Hello there. I am a native of the Philadelphia suburbs and attended Colgate University in beautiful Hamilton, NY, where, as a neuroscience concentrator, I first became interested in understanding human behavior. After a stint as a brain tumor research assistant at Columbia University, I returned to Philadelphia to attend medical school at Temple University, where I met my wife (also a DH physician). We then made the jump to the Midwest where I completed my internal medicine residency at the University of Chicago. It was during residency that I became interested in understanding how clinicians and surrogates for seriously ill patients collaborate to define what constitutes beneficial care and the dynamics that can make those experiences some of the most fulfilling or the most challenging one can have as a physician. Motivated to improve my understanding and abilities, I completed a fellowship in clinical medical ethics at the MacLean Center for Clinical Medical Ethics at the University of Chicago during my PGY3 year. After serving as chief resident, I sought out fellowship in Pulmonary and Critical Care Medicine at the University of Pennsylvania where I earned a Master of Science degree in Health Policy Research. During my time at Penn, I was fortunate to learn from and work with experts in decision science and behavioral economics as I dove further into understanding the psychology of decision-making and how physicians’ role as choice architect (or choice framing) powerfully impacts the decisions made by patients and surrogates.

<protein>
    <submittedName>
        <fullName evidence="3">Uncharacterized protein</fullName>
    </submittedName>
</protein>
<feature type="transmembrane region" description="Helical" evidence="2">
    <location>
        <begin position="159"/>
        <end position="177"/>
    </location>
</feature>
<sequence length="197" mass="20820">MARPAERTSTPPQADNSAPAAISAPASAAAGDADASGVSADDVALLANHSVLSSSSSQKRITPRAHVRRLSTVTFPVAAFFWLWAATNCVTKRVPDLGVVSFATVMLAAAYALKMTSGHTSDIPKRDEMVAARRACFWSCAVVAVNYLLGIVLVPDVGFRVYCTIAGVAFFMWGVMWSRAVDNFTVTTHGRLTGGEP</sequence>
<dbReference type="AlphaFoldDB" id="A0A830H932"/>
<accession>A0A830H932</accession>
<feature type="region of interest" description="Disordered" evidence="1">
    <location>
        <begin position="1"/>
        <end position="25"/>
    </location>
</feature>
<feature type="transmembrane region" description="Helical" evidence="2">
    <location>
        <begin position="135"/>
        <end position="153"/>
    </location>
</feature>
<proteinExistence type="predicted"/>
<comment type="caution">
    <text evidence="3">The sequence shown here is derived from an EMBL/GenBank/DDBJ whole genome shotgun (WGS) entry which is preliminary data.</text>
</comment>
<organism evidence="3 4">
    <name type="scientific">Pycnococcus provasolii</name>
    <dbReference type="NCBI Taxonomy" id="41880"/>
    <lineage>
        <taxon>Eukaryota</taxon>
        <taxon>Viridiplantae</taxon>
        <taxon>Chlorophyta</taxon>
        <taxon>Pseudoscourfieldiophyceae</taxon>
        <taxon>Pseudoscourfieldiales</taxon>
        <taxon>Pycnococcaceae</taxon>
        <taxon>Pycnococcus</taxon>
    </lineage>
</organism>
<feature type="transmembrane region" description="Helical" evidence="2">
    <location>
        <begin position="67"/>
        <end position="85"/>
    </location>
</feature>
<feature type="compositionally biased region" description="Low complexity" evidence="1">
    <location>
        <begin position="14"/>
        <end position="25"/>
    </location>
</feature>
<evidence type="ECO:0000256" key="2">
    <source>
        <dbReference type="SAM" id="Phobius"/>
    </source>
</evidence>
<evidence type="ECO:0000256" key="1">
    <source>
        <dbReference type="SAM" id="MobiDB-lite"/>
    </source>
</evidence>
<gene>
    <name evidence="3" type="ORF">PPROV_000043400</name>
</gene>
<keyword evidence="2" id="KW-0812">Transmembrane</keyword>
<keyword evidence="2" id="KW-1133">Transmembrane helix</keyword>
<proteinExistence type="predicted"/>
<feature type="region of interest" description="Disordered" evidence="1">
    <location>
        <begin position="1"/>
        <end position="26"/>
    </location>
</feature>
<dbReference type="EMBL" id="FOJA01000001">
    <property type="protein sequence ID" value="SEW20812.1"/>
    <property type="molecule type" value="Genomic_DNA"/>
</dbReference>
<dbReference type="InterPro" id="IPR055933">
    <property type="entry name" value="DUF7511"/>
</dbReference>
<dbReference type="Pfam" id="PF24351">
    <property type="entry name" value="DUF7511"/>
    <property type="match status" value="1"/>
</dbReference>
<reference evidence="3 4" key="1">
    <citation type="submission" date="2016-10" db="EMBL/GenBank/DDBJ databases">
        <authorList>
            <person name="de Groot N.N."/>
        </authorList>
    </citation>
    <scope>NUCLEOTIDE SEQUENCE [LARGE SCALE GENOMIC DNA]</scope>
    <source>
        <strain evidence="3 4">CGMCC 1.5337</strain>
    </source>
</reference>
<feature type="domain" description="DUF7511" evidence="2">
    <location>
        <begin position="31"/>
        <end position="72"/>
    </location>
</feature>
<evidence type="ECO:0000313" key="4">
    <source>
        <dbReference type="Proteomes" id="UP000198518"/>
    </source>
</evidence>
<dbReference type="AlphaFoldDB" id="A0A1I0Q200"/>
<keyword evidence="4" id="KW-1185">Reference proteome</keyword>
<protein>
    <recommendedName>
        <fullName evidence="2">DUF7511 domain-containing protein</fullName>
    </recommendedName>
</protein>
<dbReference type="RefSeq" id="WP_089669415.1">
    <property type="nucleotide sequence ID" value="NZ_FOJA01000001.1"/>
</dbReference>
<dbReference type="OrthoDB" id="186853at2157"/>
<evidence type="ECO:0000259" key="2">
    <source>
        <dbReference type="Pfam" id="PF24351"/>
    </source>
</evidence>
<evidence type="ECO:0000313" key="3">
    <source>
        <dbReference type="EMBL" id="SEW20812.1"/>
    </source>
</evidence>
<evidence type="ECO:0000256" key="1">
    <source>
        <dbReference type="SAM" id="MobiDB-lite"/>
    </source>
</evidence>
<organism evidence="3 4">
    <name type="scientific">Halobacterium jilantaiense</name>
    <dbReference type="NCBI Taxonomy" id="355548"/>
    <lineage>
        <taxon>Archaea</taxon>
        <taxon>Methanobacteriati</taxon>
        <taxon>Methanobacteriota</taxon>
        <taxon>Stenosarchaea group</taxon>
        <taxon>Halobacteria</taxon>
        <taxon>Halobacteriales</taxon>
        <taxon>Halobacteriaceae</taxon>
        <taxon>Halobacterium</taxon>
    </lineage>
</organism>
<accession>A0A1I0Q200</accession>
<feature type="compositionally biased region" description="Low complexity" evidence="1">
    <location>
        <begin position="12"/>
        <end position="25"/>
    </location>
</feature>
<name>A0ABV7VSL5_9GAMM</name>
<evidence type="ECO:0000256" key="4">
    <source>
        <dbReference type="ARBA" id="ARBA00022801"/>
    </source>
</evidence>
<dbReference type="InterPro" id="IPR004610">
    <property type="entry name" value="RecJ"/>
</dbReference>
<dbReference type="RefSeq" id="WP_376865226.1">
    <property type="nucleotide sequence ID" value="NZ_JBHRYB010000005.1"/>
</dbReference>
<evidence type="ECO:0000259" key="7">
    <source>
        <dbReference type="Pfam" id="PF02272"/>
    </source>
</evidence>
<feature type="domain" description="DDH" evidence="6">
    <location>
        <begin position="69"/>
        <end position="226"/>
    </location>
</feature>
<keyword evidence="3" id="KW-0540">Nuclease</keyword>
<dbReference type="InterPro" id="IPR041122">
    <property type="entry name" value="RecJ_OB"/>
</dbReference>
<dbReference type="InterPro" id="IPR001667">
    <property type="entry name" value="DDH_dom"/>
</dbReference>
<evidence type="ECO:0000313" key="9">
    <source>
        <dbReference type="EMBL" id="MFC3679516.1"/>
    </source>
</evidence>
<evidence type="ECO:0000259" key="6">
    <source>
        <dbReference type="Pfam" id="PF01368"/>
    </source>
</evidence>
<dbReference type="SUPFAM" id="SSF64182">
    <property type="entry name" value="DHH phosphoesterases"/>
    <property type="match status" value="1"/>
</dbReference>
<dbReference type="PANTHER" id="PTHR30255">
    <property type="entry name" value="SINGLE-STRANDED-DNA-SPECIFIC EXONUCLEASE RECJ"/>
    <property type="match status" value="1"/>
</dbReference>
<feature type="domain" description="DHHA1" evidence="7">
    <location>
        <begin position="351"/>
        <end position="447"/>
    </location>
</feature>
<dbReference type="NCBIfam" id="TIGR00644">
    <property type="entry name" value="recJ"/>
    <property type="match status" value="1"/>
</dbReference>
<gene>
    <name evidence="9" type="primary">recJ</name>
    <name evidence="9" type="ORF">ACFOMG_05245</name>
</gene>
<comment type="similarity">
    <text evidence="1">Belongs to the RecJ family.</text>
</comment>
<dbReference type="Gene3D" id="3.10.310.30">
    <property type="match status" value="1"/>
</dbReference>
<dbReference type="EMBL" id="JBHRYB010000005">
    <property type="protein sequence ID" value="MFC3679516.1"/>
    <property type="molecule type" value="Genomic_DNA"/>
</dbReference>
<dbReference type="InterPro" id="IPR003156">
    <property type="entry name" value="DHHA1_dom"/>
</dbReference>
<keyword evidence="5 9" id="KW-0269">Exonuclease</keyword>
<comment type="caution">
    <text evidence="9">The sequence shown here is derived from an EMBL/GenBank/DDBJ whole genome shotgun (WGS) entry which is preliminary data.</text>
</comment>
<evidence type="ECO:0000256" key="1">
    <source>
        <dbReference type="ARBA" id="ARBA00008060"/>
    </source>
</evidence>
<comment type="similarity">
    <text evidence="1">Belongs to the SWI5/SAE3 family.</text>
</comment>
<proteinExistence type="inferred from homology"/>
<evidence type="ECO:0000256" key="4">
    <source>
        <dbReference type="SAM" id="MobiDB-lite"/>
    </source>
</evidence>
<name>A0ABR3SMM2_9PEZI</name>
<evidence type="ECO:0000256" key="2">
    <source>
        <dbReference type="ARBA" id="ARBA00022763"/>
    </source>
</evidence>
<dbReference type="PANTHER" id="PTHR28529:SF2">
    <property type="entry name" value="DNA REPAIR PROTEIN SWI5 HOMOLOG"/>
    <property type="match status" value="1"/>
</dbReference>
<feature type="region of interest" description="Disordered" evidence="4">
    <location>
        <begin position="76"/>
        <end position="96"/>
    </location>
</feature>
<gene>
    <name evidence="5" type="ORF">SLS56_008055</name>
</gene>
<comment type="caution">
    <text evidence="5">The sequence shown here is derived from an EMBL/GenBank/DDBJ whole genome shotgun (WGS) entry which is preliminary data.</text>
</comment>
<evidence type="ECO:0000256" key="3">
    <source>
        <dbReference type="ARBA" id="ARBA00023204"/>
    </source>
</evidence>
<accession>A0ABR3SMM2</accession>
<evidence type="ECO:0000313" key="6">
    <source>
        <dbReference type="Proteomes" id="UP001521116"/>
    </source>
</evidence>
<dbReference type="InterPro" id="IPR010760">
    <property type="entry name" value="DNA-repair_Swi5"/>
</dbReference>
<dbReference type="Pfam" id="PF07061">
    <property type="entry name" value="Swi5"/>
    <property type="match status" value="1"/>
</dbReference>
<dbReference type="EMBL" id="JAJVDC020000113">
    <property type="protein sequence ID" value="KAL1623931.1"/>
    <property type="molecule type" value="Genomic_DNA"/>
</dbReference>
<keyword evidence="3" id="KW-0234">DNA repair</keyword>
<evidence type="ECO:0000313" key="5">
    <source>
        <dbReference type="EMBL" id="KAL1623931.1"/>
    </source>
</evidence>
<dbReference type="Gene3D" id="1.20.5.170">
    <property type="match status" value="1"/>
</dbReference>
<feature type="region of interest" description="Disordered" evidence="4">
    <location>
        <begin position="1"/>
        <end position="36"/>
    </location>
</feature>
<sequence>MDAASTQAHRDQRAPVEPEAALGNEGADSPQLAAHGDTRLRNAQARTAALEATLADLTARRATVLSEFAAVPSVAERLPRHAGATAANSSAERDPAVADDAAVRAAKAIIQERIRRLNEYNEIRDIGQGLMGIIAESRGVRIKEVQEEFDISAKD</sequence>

After nearly 15 years in major cities, we decided to move our life to a place more akin to the vacations we were constantly dreaming of. I joined the Pulmonary and Critical Care faculty in February 2020. Here at DH, I practice critical care medicine, inpatient and outpatient pulmonology, and tele-critical care. 


I have two daughters, love to ski, and am attempting to maintain enough fitness to support burgeoning interests in cycling and Nordic skiing (prerequisites for any New Englander). Though I’ve given up eating meat, I am still happy to debate the characteristics of an ideal cheesesteak. 


Max Vergo

Max Vergo, MD FAAHPM

Associate Professor & Associate Dean of CME, Geisel School of Medicine at Dartmouth